The vid.stab video stabilisation library takes 2 passes to stabilise a video. After the first pass is complete it leaves you with a file containing the frame by frame transformations that go into the camera shake. I wrote a simple parser for the file and rendered the individual transforms, as well as an overall global value over the video’s frames.
In a crowded scene, such as this found, first person, footage of someone walking down a busy street, the transforms are chaotic, being interfered with by the movement of people witihin the scenes, but the moments when someone enters and moves acros the field of view produce quite beautiful, harmonic interludes, with many lines moving in the same direction, and when the camera is moved in a sweeping fashion (around 1:00) from a head turn, the whole field of vectors angles in unison.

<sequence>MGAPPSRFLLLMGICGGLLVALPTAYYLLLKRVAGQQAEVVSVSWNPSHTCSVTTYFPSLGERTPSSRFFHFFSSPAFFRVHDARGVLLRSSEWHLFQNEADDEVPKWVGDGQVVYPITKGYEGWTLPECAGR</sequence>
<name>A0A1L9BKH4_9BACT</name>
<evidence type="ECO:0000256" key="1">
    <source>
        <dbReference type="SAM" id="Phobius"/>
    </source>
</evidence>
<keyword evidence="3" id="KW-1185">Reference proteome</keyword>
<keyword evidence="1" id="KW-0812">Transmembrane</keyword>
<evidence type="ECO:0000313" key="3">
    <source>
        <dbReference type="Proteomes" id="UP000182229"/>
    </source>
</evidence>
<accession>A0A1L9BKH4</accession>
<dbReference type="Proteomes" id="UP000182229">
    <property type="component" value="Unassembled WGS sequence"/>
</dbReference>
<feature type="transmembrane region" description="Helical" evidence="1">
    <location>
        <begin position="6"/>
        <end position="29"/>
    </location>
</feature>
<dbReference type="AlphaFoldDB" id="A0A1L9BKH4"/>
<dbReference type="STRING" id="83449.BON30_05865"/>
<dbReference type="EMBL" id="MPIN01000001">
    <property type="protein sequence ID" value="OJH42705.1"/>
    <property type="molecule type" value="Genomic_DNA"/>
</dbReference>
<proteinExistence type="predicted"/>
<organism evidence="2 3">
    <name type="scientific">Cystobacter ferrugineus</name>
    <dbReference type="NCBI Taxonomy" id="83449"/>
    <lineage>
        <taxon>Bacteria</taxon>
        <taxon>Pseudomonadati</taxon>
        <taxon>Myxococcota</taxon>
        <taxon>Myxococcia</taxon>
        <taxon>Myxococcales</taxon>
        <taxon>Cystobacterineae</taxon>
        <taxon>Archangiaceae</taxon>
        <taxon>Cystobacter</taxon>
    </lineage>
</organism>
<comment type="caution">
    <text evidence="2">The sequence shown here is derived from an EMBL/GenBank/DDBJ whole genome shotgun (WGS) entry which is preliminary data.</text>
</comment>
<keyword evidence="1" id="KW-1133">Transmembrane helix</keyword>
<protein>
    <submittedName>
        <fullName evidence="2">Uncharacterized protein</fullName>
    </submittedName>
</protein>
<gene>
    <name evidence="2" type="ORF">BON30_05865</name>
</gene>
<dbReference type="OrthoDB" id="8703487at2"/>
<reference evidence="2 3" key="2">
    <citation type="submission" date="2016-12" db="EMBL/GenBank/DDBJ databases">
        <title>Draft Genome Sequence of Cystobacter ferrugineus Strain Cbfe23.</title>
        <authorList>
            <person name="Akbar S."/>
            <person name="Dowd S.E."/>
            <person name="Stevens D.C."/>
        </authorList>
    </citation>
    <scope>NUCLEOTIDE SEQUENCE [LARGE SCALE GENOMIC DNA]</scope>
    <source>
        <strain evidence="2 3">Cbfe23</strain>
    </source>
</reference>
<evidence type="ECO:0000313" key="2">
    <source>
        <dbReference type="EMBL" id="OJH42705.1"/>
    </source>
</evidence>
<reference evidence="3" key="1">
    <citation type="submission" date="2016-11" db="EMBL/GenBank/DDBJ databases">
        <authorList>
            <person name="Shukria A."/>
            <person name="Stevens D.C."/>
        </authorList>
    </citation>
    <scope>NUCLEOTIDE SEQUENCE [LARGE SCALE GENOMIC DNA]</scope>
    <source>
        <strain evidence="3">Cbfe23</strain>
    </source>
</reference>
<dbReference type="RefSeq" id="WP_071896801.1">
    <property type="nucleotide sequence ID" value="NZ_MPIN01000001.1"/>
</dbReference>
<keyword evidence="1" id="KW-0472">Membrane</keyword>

This purpose of this tool is to understand how computers and algorithms might see motion in videos, towards breaking down how they might do biometric identification from the characteristic gait of the camera ‘wearer’.